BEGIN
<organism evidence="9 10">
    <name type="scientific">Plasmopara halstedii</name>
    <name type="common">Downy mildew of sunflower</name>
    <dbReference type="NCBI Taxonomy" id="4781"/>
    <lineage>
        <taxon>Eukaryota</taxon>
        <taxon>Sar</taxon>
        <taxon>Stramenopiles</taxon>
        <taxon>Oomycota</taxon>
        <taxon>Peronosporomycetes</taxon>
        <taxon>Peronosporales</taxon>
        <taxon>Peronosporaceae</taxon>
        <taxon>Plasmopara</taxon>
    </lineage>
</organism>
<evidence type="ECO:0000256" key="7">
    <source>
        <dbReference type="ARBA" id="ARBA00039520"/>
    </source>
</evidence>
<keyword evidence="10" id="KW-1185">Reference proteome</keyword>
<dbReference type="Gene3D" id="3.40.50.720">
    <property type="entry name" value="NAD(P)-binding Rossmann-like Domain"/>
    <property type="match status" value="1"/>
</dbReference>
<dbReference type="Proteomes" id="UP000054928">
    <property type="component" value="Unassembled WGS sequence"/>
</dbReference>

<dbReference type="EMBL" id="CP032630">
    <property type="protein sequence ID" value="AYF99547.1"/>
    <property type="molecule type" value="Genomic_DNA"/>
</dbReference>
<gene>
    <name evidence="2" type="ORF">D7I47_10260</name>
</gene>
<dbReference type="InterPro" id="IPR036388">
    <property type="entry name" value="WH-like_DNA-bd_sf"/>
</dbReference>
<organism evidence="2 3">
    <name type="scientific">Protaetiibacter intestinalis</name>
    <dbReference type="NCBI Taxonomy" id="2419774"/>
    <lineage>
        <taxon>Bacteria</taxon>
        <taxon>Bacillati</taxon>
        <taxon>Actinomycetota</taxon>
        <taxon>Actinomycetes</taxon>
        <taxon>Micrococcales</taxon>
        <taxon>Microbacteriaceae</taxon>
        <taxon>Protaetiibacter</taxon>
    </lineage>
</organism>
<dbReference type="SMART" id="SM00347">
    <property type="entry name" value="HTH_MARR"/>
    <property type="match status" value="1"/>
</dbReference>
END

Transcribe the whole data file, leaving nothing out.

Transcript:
<organism evidence="9 10">
    <name type="scientific">Plasmopara halstedii</name>
    <name type="common">Downy mildew of sunflower</name>
    <dbReference type="NCBI Taxonomy" id="4781"/>
    <lineage>
        <taxon>Eukaryota</taxon>
        <taxon>Sar</taxon>
        <taxon>Stramenopiles</taxon>
        <taxon>Oomycota</taxon>
        <taxon>Peronosporomycetes</taxon>
        <taxon>Peronosporales</taxon>
        <taxon>Peronosporaceae</taxon>
        <taxon>Plasmopara</taxon>
    </lineage>
</organism>
<evidence type="ECO:0000256" key="7">
    <source>
        <dbReference type="ARBA" id="ARBA00039520"/>
    </source>
</evidence>
<keyword evidence="10" id="KW-1185">Reference proteome</keyword>
<dbReference type="Gene3D" id="3.40.50.720">
    <property type="entry name" value="NAD(P)-binding Rossmann-like Domain"/>
    <property type="match status" value="1"/>
</dbReference>
<dbReference type="Proteomes" id="UP000054928">
    <property type="component" value="Unassembled WGS sequence"/>
</dbReference>

<dbReference type="EMBL" id="CP032630">
    <property type="protein sequence ID" value="AYF99547.1"/>
    <property type="molecule type" value="Genomic_DNA"/>
</dbReference>
<gene>
    <name evidence="2" type="ORF">D7I47_10260</name>
</gene>
<dbReference type="InterPro" id="IPR036388">
    <property type="entry name" value="WH-like_DNA-bd_sf"/>
</dbReference>
<organism evidence="2 3">
    <name type="scientific">Protaetiibacter intestinalis</name>
    <dbReference type="NCBI Taxonomy" id="2419774"/>
    <lineage>
        <taxon>Bacteria</taxon>
        <taxon>Bacillati</taxon>
        <taxon>Actinomycetota</taxon>
        <taxon>Actinomycetes</taxon>
        <taxon>Micrococcales</taxon>
        <taxon>Microbacteriaceae</taxon>
        <taxon>Protaetiibacter</taxon>
    </lineage>
</organism>
<dbReference type="SMART" id="SM00347">
    <property type="entry name" value="HTH_MARR"/>
    <property type="match status" value="1"/>
</dbReference>